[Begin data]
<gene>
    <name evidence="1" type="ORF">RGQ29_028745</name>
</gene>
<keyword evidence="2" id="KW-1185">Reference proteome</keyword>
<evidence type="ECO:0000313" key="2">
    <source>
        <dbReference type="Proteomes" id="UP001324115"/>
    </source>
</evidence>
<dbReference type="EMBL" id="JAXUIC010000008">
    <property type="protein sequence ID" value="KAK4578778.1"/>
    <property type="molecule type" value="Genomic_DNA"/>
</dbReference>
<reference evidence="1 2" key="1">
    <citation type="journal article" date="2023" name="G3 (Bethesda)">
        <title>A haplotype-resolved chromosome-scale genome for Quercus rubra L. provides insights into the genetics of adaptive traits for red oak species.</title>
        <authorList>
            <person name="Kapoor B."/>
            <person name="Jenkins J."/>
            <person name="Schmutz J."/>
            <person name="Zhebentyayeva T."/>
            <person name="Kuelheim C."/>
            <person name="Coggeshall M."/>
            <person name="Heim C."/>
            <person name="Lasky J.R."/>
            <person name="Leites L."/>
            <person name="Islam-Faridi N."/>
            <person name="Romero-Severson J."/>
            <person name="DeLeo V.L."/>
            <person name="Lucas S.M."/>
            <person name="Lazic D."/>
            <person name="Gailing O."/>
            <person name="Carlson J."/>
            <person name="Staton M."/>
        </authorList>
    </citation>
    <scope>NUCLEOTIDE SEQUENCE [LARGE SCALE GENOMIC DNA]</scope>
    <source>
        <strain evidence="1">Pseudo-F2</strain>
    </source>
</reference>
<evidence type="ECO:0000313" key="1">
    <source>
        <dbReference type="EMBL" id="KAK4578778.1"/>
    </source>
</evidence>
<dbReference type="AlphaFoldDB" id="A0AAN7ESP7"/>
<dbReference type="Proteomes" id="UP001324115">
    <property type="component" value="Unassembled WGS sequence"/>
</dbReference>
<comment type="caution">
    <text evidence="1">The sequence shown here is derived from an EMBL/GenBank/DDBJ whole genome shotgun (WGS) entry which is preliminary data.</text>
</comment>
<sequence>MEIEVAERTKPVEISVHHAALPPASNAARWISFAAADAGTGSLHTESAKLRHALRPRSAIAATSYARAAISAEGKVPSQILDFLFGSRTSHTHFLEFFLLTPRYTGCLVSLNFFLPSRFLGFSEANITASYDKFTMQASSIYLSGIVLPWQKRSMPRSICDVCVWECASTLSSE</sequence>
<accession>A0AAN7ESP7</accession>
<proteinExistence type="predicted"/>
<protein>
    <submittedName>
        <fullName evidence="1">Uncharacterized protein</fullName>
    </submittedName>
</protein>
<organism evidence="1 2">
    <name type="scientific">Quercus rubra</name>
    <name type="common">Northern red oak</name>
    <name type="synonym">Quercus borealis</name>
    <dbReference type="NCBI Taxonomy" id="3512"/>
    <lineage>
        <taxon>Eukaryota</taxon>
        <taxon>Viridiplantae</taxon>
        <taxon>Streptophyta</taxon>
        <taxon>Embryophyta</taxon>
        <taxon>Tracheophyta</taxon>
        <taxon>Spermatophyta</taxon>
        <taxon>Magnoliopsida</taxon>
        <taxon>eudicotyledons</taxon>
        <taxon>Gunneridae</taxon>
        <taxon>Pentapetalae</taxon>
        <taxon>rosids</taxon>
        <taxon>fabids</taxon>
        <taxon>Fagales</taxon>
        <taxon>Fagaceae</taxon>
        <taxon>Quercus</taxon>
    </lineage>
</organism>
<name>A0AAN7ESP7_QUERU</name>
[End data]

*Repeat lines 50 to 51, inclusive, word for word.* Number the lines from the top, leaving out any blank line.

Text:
</dbReference>
<comment type="caution">